In a second game example, a game element is elliptical capsules each dividable into halves. The parts of the capsule are colored with the same tint or different, and differed in type according to the color. Additional capsules are set to drop in a 3D game field, and a player actuates a directional switch so as to change the positional relationship between the capsules before landing. When the parts of capsules of a type displayed on the 3D game field with a 3D appearance are laterally or vertically in line over a fixed number, it is detected that an elimination condition is satisfied, and thus the parts of capsules being in line over the fixed number are eliminated.

(3) Third Game Example

In a third game example, a game element is balls which are differed in type according to the color. Additional balls are set to drop in a 3D game field, and a player actuates a directional switch so as to change the positional relationship between the balls before landing. When the balls of a type are laterally or vertically in line over a fixed number, it is detected that an elimination condition is satisfied, and thus the balls being in line over the fixed number are eliminated.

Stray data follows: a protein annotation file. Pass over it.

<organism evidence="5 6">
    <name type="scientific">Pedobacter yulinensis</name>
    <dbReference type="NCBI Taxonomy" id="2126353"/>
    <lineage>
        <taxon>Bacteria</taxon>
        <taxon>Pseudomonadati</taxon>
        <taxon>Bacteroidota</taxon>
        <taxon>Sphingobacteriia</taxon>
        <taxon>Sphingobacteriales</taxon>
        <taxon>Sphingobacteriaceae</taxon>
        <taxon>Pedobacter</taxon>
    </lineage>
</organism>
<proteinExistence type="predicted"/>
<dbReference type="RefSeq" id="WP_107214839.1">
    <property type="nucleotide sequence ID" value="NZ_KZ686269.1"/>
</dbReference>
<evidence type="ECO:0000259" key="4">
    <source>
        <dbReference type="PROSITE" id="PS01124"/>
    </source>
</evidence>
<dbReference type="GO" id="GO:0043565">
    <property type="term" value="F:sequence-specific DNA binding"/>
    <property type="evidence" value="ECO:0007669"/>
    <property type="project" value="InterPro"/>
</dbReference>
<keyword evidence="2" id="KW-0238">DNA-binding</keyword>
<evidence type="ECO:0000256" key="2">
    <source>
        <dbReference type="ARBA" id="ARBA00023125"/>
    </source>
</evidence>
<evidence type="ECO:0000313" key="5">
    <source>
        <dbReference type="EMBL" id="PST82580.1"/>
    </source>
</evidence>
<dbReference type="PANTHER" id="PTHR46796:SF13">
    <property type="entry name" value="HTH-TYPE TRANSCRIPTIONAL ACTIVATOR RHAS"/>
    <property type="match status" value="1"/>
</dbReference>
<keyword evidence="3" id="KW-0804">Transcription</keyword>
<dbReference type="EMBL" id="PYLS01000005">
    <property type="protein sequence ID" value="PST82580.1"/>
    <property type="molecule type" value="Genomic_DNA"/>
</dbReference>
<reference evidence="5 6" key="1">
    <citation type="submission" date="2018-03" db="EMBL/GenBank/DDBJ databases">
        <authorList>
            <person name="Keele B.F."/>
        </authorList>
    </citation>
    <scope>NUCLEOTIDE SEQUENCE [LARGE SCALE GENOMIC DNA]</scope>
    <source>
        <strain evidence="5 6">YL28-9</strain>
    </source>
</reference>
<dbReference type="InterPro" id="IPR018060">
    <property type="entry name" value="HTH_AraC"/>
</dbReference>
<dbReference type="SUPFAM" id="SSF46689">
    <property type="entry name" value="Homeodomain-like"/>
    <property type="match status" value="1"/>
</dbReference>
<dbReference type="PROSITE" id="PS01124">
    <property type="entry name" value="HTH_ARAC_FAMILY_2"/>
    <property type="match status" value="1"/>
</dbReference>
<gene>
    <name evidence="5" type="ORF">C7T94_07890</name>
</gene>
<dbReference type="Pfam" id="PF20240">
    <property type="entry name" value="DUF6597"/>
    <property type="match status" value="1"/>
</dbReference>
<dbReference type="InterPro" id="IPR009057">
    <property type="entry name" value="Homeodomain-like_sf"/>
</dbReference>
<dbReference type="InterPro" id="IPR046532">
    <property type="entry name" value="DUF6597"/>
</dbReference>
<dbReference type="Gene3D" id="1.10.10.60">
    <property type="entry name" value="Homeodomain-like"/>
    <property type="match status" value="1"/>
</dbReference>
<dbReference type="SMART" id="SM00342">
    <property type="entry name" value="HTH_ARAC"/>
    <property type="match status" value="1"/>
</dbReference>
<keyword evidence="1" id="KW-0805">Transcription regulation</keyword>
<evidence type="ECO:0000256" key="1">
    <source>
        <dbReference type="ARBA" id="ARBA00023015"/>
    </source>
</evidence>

(4) Fourth Game Example

In a fourth game example, a game element is a plurality of blocks which are differed in type according to the shape. Each block is shaped by plurally combining a minimum unit of shape (e.g., square) (e.g., rod-shaped, convex, L-shaped, large square). Additional blocks are set to drop in a 3D game field, and a player actuates a directional switch so as to change the positional relationship between the blocks before landing. When a whole line of the 3D game field is occupied by the landed blocks, the elimination condition is satisfied and thus the blocks satisfying the condition are eliminated.